Verizon. It’s Not the Solution. It’s the Problem. (Part 2)

By Richard Mirgon, Public Safety Consultant

Part two is intended to focus on other issues related to Verizon and their recent announcement on their desire to move forward with public safety. They made this easy this last week with two news items.

As we all know and talk about how network reliability is critical, that ties directly to carrier responsibility. We know that every carrier and every public safety agency has had outages. It happens. However, one key factor is responsibility and that also ties directly to commitment. This week Verizon showed us the failure in taking responsibility for critical public safety service.

This link, , related to a 911 network failure in Colorado isn’t so much about the failure of the network as it is about the failure of Verizon to take responsibility. According to this article Meagan Dorsch with Verizon explained that the company can only guarantee the redundancy of their own network. If they can’t stand behind their 911 network end to end then how can they be the provider for public safety communications?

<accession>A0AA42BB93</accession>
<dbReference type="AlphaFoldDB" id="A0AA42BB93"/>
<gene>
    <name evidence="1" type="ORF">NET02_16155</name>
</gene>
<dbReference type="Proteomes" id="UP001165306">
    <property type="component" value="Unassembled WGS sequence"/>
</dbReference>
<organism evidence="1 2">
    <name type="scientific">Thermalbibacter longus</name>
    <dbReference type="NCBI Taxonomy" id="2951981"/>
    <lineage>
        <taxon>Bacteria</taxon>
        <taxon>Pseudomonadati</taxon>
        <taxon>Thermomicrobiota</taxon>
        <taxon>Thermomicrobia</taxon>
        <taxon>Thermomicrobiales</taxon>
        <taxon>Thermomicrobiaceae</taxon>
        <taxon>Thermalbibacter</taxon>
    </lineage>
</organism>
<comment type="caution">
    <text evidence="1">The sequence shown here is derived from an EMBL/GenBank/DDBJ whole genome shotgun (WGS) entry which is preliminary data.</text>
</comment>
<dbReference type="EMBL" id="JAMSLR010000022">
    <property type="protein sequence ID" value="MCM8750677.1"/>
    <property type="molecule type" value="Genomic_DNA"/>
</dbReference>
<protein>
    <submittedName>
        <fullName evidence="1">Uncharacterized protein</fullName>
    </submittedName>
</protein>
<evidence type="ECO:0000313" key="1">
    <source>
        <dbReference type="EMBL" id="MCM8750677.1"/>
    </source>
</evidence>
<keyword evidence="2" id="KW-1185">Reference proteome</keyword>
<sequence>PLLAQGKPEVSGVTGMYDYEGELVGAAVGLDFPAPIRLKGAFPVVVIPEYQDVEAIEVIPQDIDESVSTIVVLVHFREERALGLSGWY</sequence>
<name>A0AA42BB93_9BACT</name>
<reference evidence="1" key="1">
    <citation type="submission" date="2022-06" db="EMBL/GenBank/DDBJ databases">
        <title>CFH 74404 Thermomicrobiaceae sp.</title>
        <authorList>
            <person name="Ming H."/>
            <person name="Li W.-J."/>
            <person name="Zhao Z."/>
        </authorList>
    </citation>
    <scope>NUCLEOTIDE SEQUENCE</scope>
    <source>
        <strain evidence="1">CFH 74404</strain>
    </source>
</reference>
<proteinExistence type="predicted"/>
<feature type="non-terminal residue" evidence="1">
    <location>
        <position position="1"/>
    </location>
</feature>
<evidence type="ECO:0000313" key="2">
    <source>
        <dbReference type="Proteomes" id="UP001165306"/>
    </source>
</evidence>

Last week I talked about commitment and Verizon’s failures out West. We saw that play again this week as described in the following linked article.  Verizon is dropping thousands of customers in 13 rural states where they had made commitments to them because it is “no longer profitable”. That was part of my point with rural 911 service last week. If it isn’t profitable then Verizon cuts them off. There clearly is not a corporate culture to support rural America. They view each of these states or areas as profit centers. FirstNet doesn’t operate that way and we always knew it would take a single nationwide network to provide service to all first responders. The vast majority of the states can’t financially sustain the network. It takes everyone to make this work financially under one network. AT&T acknowledges this and has accepted that responsibility.

This goes to my next issue. One of the biggest key issues on the D Block battle and the intent behind what became FirstNet is “A SINGLE INTEROPERABLE NATIONWIDE NETWORK”. Those are all key words. Experience tells us you cannot have full interoperability with multiple networks. We have tried in public safety and failed. Specific examples of this attempt and failure occurred in the two states where I spent my public safety career, Colorado and Nevada. They both tried and failed to have multiple networks, expecting full interoperability, and didn’t get there. When you look at the 20 year history in these states, politics got in the way as Governors, legislatures and management changed. Large jurisdictions built their own systems because they could. Therefore money didn’t get allocated for upgrades in state systems and all cost more than anticipated. Yes, they built gates to create a level of interoperability, but it was low level and only local.